9 Sep 2011
One day, St Nicholas' Greek Orthodox Church will be rebuilt; the little church which was obliterated when the Towers fell.
And then perhaps in Septembers to come the bells wiil ring and the Kontakion will be recited.
'The Kontakion of the Dead is one of the most moving portions of the lservice. It is linked to the Ikhos, another hymn which follows it...It is also chanted during panikhidas (memorial services) which are conducted both before and after the funeral.
"Kontakion: With the saints give rest, O Christ, to the soul of Thy servant, where there is neither sickness, nor sorrow, nor sighing, but life everlasting.
'Ikhos: Thou alone art immortal, who hast created and fashioned man.
'But we mortals are formed of earth, and unto dust shall we return, as thou who madest me didst command and say unto us, 'For thou art dust, and to dust shalt thou return.
'Whither, also, all we mortals wend our way, making as a funeral dirge the song:
"Alleluia, alleluia, alleluia".
...During the procession, the bells are tolled.
"In the Russian tradition, the funeral toll is called Perebor.
'Each individual bell is struck once, from the smallest to the largest, in a slow, steady peal. After that, all of the bells are struck together at the same time. Striking the bells from the smallest to the largest symbolizes the stages of a person's life from birth to death; the final striking of all the bells together symbolizes the end of this earthly life"...
(And imagine if one September 11, in time to come, all the churches of New York City that possess bells, from the smallest parish church to the great Catholic and Episcopal Cathedrals, but led by St Nicholas's at Ground Zero, were to perform an equivalent of the 'perebor' together, at the same time of day as the Towers were struck, and fell; the number of peals being determined by the average age of the victims. )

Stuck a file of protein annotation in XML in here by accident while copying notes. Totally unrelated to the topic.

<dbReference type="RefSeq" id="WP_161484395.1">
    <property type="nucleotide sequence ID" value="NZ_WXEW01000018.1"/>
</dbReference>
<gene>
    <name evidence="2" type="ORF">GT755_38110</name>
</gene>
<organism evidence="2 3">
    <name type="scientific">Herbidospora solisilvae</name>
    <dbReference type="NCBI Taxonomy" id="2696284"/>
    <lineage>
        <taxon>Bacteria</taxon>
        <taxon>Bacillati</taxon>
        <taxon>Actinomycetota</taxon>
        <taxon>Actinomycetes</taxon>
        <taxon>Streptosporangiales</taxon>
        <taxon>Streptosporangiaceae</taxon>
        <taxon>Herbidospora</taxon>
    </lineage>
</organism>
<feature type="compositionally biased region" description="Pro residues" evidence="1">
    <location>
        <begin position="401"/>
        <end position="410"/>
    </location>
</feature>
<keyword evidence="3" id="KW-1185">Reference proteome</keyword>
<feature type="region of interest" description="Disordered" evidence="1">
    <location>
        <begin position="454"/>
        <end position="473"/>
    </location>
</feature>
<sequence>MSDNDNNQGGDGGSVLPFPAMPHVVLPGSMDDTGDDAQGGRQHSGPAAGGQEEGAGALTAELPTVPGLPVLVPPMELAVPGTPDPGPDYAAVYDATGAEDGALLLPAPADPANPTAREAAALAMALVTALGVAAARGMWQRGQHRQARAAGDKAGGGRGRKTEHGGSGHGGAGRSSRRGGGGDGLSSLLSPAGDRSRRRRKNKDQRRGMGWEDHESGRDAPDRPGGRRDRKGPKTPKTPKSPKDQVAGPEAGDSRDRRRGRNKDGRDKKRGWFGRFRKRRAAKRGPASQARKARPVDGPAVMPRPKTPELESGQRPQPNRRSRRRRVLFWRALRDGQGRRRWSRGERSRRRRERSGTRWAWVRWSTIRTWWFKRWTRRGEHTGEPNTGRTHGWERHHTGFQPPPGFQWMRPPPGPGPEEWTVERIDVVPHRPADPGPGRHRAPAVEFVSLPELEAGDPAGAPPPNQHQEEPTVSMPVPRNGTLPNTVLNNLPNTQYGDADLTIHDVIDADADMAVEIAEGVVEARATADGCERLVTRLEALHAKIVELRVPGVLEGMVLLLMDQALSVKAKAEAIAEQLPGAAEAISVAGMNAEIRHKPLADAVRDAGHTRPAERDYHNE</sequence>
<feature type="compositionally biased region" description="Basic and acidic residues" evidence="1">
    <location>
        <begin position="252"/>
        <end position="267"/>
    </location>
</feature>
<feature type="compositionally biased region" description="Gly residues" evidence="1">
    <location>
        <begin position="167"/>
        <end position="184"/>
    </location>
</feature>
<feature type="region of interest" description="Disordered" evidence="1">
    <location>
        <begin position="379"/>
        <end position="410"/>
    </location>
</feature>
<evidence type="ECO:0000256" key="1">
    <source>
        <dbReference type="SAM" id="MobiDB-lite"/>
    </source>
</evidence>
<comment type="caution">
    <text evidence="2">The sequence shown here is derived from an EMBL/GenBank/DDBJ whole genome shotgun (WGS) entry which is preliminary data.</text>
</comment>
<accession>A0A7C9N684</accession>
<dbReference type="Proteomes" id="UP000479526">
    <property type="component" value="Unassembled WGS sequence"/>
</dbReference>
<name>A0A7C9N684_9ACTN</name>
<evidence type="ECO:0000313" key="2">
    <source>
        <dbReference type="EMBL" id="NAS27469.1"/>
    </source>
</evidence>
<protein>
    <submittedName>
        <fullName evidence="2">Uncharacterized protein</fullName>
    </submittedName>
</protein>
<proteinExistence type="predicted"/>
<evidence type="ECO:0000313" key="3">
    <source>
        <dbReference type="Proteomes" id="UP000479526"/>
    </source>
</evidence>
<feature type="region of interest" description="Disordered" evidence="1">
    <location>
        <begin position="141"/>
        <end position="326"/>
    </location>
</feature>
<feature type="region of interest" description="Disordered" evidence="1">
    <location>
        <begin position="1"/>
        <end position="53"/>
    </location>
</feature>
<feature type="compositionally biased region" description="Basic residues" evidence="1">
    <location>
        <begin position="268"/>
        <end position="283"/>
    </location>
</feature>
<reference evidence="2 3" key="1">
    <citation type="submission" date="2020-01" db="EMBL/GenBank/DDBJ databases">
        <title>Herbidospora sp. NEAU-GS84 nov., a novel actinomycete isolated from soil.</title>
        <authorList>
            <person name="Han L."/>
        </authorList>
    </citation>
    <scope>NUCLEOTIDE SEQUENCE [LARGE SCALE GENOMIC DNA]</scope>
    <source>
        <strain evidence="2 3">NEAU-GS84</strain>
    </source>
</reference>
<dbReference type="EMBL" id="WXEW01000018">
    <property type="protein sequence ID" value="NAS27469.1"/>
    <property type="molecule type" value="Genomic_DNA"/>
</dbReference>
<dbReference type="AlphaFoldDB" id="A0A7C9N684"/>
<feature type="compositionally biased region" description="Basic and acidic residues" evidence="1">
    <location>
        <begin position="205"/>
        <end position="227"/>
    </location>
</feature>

My final thought: an excerpt from this piece by an Australian who was in New York and witnessed the attacks:
She was in the Millennium Hotel. She says "I watched at the window while the enormity of the disaster began to unfold, watched as we realized people were trapped on the floors above the explosion..
"People were throwing whatever they could out of the windows - tables, water coolers, etc - to break the glass and get air. I could see them hanging out of windows, then to my horror I realized people were beginning to jump to their death rather than being burned alive...And there was nothing I, or as it turned out, anyone else, could do to help.'
'I saw what I'm pretty sure was a policeman killed by a person who fell on him.
[and then, if you click on the link, you will see a photo she took]
and she says of the photo -
"There is a dead man about the middle of this shot of the courtyard below my hotel. He's wearing a pink shirt and white pants. I've often wondered if I could somehow track down his family, who would likely know what their husband/ father was wearing, and whether it would give them any comfort to know exactly what happened to him, **and that he didn't die alone, because I watched and prayed and cried as he died**."